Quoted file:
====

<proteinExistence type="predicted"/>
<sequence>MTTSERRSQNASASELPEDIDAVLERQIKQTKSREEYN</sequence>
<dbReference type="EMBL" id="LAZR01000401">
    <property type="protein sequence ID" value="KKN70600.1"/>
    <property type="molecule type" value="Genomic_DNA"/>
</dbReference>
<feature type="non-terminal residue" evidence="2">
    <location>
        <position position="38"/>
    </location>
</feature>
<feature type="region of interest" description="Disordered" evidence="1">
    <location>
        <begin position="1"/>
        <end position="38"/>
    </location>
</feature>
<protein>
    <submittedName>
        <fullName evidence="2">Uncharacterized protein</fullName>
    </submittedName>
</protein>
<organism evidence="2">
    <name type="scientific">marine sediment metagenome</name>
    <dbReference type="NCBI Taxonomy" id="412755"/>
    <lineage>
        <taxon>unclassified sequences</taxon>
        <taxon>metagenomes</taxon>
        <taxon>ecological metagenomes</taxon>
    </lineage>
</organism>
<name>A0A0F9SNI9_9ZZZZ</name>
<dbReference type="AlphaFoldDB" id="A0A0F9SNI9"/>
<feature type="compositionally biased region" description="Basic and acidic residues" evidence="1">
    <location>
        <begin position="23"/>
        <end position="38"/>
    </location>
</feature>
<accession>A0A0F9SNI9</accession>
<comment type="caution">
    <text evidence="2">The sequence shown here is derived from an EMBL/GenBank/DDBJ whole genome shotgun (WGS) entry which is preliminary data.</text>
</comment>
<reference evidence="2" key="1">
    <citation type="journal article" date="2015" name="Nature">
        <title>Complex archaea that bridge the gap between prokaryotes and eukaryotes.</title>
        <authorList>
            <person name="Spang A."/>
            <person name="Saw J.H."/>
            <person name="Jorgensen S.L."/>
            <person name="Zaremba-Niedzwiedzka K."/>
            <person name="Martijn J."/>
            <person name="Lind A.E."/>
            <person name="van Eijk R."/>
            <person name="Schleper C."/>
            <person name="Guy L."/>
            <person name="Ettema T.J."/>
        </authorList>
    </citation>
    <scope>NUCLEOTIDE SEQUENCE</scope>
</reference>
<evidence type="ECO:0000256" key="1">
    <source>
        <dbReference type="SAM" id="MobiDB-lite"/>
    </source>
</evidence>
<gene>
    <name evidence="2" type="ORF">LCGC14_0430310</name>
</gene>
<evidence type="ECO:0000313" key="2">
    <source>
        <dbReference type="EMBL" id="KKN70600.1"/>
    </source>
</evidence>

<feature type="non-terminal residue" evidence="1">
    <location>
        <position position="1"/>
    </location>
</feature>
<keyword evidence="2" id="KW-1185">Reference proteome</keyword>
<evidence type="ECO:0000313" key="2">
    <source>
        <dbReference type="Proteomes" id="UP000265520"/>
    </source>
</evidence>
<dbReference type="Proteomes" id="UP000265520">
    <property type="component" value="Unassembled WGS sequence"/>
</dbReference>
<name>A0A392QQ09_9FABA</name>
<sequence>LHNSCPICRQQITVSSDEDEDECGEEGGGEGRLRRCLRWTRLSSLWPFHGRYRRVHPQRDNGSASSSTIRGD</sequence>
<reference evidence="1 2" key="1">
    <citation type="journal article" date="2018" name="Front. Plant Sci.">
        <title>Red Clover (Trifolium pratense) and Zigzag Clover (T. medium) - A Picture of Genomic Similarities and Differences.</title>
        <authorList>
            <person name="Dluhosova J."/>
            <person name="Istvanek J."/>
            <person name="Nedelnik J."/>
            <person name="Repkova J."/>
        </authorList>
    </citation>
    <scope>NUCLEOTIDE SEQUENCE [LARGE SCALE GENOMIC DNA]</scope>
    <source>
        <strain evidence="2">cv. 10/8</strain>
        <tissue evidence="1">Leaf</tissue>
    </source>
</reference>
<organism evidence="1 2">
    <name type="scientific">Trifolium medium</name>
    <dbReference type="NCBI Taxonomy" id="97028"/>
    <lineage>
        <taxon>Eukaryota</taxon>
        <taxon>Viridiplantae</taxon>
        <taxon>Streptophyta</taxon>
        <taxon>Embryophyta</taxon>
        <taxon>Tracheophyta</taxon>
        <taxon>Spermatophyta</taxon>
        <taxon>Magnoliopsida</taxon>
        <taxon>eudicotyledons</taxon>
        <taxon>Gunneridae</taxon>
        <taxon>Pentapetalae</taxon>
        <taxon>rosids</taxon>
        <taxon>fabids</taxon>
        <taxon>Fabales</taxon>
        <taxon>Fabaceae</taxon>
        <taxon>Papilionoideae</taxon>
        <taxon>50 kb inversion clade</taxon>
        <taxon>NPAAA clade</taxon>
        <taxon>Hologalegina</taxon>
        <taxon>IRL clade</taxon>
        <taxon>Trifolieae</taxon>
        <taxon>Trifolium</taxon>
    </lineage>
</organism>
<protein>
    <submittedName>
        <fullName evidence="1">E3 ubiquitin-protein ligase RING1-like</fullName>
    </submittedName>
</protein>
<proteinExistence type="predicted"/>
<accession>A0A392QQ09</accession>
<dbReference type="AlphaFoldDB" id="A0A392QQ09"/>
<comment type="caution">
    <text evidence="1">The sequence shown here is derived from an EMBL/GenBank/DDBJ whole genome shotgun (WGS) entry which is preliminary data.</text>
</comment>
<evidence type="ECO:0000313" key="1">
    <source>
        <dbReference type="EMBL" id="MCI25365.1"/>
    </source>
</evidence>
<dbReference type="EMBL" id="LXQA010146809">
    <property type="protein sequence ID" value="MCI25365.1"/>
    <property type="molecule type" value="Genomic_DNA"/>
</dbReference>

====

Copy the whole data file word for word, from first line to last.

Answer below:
<proteinExistence type="predicted"/>
<sequence>MTTSERRSQNASASELPEDIDAVLERQIKQTKSREEYN</sequence>
<dbReference type="EMBL" id="LAZR01000401">
    <property type="protein sequence ID" value="KKN70600.1"/>
    <property type="molecule type" value="Genomic_DNA"/>
</dbReference>
<feature type="non-terminal residue" evidence="2">
    <location>
        <position position="38"/>
    </location>
</feature>
<feature type="region of interest" description="Disordered" evidence="1">
    <location>
        <begin position="1"/>
        <end position="38"/>
    </location>
</feature>
<protein>
    <submittedName>
        <fullName evidence="2">Uncharacterized protein</fullName>
    </submittedName>
</protein>
<organism evidence="2">
    <name type="scientific">marine sediment metagenome</name>
    <dbReference type="NCBI Taxonomy" id="412755"/>
    <lineage>
        <taxon>unclassified sequences</taxon>
        <taxon>metagenomes</taxon>
        <taxon>ecological metagenomes</taxon>
    </lineage>
</organism>
<name>A0A0F9SNI9_9ZZZZ</name>
<dbReference type="AlphaFoldDB" id="A0A0F9SNI9"/>
<feature type="compositionally biased region" description="Basic and acidic residues" evidence="1">
    <location>
        <begin position="23"/>
        <end position="38"/>
    </location>
</feature>
<accession>A0A0F9SNI9</accession>
<comment type="caution">
    <text evidence="2">The sequence shown here is derived from an EMBL/GenBank/DDBJ whole genome shotgun (WGS) entry which is preliminary data.</text>
</comment>
<reference evidence="2" key="1">
    <citation type="journal article" date="2015" name="Nature">
        <title>Complex archaea that bridge the gap between prokaryotes and eukaryotes.</title>
        <authorList>
            <person name="Spang A."/>
            <person name="Saw J.H."/>
            <person name="Jorgensen S.L."/>
            <person name="Zaremba-Niedzwiedzka K."/>
            <person name="Martijn J."/>
            <person name="Lind A.E."/>
            <person name="van Eijk R."/>
            <person name="Schleper C."/>
            <person name="Guy L."/>
            <person name="Ettema T.J."/>
        </authorList>
    </citation>
    <scope>NUCLEOTIDE SEQUENCE</scope>
</reference>
<evidence type="ECO:0000256" key="1">
    <source>
        <dbReference type="SAM" id="MobiDB-lite"/>
    </source>
</evidence>
<gene>
    <name evidence="2" type="ORF">LCGC14_0430310</name>
</gene>
<evidence type="ECO:0000313" key="2">
    <source>
        <dbReference type="EMBL" id="KKN70600.1"/>
    </source>
</evidence>

<feature type="non-terminal residue" evidence="1">
    <location>
        <position position="1"/>
    </location>
</feature>
<keyword evidence="2" id="KW-1185">Reference proteome</keyword>
<evidence type="ECO:0000313" key="2">
    <source>
        <dbReference type="Proteomes" id="UP000265520"/>
    </source>
</evidence>
<dbReference type="Proteomes" id="UP000265520">
    <property type="component" value="Unassembled WGS sequence"/>
</dbReference>
<name>A0A392QQ09_9FABA</name>
<sequence>LHNSCPICRQQITVSSDEDEDECGEEGGGEGRLRRCLRWTRLSSLWPFHGRYRRVHPQRDNGSASSSTIRGD</sequence>
<reference evidence="1 2" key="1">
    <citation type="journal article" date="2018" name="Front. Plant Sci.">
        <title>Red Clover (Trifolium pratense) and Zigzag Clover (T. medium) - A Picture of Genomic Similarities and Differences.</title>
        <authorList>
            <person name="Dluhosova J."/>
            <person name="Istvanek J."/>
            <person name="Nedelnik J."/>
            <person name="Repkova J."/>
        </authorList>
    </citation>
    <scope>NUCLEOTIDE SEQUENCE [LARGE SCALE GENOMIC DNA]</scope>
    <source>
        <strain evidence="2">cv. 10/8</strain>
        <tissue evidence="1">Leaf</tissue>
    </source>
</reference>
<organism evidence="1 2">
    <name type="scientific">Trifolium medium</name>
    <dbReference type="NCBI Taxonomy" id="97028"/>
    <lineage>
        <taxon>Eukaryota</taxon>
        <taxon>Viridiplantae</taxon>
        <taxon>Streptophyta</taxon>
        <taxon>Embryophyta</taxon>
        <taxon>Tracheophyta</taxon>
        <taxon>Spermatophyta</taxon>
        <taxon>Magnoliopsida</taxon>
        <taxon>eudicotyledons</taxon>
        <taxon>Gunneridae</taxon>
        <taxon>Pentapetalae</taxon>
        <taxon>rosids</taxon>
        <taxon>fabids</taxon>
        <taxon>Fabales</taxon>
        <taxon>Fabaceae</taxon>
        <taxon>Papilionoideae</taxon>
        <taxon>50 kb inversion clade</taxon>
        <taxon>NPAAA clade</taxon>
        <taxon>Hologalegina</taxon>
        <taxon>IRL clade</taxon>
        <taxon>Trifolieae</taxon>
        <taxon>Trifolium</taxon>
    </lineage>
</organism>
<protein>
    <submittedName>
        <fullName evidence="1">E3 ubiquitin-protein ligase RING1-like</fullName>
    </submittedName>
</protein>
<proteinExistence type="predicted"/>
<accession>A0A392QQ09</accession>
<dbReference type="AlphaFoldDB" id="A0A392QQ09"/>
<comment type="caution">
    <text evidence="1">The sequence shown here is derived from an EMBL/GenBank/DDBJ whole genome shotgun (WGS) entry which is preliminary data.</text>
</comment>
<evidence type="ECO:0000313" key="1">
    <source>
        <dbReference type="EMBL" id="MCI25365.1"/>
    </source>
</evidence>
<dbReference type="EMBL" id="LXQA010146809">
    <property type="protein sequence ID" value="MCI25365.1"/>
    <property type="molecule type" value="Genomic_DNA"/>
</dbReference>